OnCare Full Stakeholder Meeting

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OnCare Full Stakeholder Meeting. 4/7/14. COMMUNITY PROGRESS CHECK. COMMUNITY PROGRESS CHECK. New Workgroups. Transition Age Youth (Time-limited)- Focusing on the hand-off between the ACCESS Team and Adult SPOA - PowerPoint PPT Presentation

Transcript of OnCare Full Stakeholder Meeting

OnCare Full Stakeholder Meeting

OnCare Full Stakeholder Meeting4/7/14

COMMUNITY PROGRESS CHECKCrisis ServicesIncrease community awareness of available servicesResidentialExpand work being done on cross-systems discharge planning Family-DrivenEquip families for roles on governing/advisory boardsTrain providers on how to support family leadersYouth-GuidedEquip youth for roles on governing/advisory boardsTrain providers on how to support youth leadersWhat Helps/What Harms youth forumsNatural SupportsTargeted invitation /mini-event to engage missing community partnersTransition-AgeYouth Develop paths/protocols that guide transitions from children and youth services to adult servicesCOMMUNITY PROGRESS CHECKAccess to ServicesFocus on community awareness of servicesCross-Systems IssuesTraining for providers and families to prepare for the implementation and impact of Health HomesSchool PartnershipsSupport Promise Zone / School-based InitiativesAnti-stigma /Community AwarenessMaximize opportunities for community awareness (presentations, training, web site, etc.)Cultural and Linguistic CompetenceData collection / dashboard that includes diversity issuesCommunity-wide CLC / Diversity trainingNew WorkgroupsTransition Age Youth (Time-limited)- Focusing on the hand-off between the ACCESS Team and Adult SPOA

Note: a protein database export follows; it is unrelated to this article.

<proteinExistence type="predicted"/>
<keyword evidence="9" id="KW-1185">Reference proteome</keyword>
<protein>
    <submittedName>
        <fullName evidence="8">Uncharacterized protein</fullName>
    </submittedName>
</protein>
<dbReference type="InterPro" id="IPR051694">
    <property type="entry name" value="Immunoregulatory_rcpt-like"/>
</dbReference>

Training- identifying community training needs and opportunities. Meeting 4/23/14 at Catholic CharitiesCross-systems issuesAnti-stigma/ Community AwarenessCLCSocial Marketing Meeting 4/23/14 at Catholic Charities Community Awareness and anti-stigma Access to Services Contact Bruce Brumfield at bbrumfield@communityalternatives.org